For example, going back forty-five years, a few numbers pop up way more often than others. The most common final scores are 27-24, 24-17, 20-17, 17-14, and 13-10. Notice how often the numbers 0, 3, 4, and 7 pop up in the final digit of those scores? Make those numbers your Super Bowl square selections and you’ve increased the likelihood of winning considerably.

Those figures don’t do much for the first three quarters of scoring, where smaller prizes are awarded. Since the final score prize is usually twice as big, that’s the one you should focus on winning. It doesn’t hurt that 0 and 7 are also really common numbers in early scoring totals as well.

Winning at Squares

How does a player win on football squares? Each of the numbers of each of the squares, 0-9, corresponds to the final number in the score of the home or the away team in the game.

Whether the wager refers to the home or away team is determined by its position on the board. One axis is the home score, the other axis is the away score. Only the final number in the score is used because it’s fairly common for a quarter of football to pass without a score.

An Example of a Football Squares Result

If that’s a little confusing, here’s an example. If the score at the end of a game is Dallas 23, Washington 20, the winner is whoever has the square that falls on the number 3 spot of the away axis and the number 0 spot of the home axis.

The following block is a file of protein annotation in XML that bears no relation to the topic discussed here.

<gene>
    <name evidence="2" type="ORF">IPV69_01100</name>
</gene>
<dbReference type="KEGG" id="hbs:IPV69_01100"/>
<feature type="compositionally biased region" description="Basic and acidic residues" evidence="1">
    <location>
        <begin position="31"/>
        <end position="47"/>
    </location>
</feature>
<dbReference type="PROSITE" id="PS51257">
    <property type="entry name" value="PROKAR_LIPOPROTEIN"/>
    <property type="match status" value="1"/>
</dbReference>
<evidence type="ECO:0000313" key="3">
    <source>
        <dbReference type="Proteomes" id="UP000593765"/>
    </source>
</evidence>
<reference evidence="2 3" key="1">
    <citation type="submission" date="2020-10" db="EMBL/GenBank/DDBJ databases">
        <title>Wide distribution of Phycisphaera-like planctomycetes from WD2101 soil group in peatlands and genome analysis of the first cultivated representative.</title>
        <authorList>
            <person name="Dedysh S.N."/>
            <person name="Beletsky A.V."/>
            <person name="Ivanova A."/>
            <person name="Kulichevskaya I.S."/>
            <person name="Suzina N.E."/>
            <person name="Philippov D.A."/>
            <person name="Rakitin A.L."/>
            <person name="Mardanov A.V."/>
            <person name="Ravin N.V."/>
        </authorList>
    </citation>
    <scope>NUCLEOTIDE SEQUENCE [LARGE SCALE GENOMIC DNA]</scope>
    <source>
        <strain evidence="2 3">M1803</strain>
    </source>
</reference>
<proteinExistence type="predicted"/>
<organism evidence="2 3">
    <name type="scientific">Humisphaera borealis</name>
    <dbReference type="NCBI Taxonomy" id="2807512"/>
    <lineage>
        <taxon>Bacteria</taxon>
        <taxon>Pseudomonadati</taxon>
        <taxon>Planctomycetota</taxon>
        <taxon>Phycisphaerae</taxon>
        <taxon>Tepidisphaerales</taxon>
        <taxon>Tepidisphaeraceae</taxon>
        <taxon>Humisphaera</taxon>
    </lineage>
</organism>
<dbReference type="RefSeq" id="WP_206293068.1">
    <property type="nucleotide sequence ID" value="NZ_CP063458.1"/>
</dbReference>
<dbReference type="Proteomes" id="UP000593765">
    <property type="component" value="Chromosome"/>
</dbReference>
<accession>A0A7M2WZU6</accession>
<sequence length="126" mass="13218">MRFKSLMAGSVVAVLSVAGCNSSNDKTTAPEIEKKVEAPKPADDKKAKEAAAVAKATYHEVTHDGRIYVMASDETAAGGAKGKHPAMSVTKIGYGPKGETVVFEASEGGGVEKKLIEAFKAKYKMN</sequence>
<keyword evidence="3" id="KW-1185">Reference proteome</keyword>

Football Squares Prizes

Traditionally, prizes are paid out at the end of each quarter, for a total of four prizes. The prizes are traditionally not paid evenly. Often the total prize pool is broken up into fifths. One share goes to the first quarter, second quarter, and third quarter winners, while the winner of the final score gets two shares, or two-fifths of the total prize.

How much money are we talking about here? Let’s say your next Super Bowl party charges $10 per square. That makes for a $1,000 total prize pool. The first three winners would win $200 apiece, while the owner of the final score square would win a payout of $400.

What about the odds of winning? If everyone buys just one square, each participant has a 1 in 25 chance of taking home the cash. In large pools, such as office parties, this is common. However, it’s often the case that people are allowed to purchase multiple squares, increasing your chances.

As a bettor, it’s best to play in a game that allows you to buy more than one square. Each additional square purchase is one full percentage point increase in the chance that you’ll bring a fat wallet home from your party along with a good case of acid reflux.

Conclusion

It’s easy to apply this same method to squares bets on NCAA championship games and other football contests. This is especially true as team parity increases in college football and the scores normalize to form trends.

Are football squares bets the most interesting way to wager on the Super Bowl? No. The number of crazy proposition or “prop” bets is far sexier, and the payouts aren’t usually all that high.

But squares are easy to take advantage of. Armed with a little knowledge (and the right squares rules and game setup), it’s easy to swoop in and claim a few hundred bucks with a layout of twenty bucks or so at your next football party.

Prop Bets Galore

Proposition bets, known affectionately as “props” in the sports betting industry, are wagers on otherwise trivial occurrences during the course of a game. These are examples from the infamous “exotic bet” category.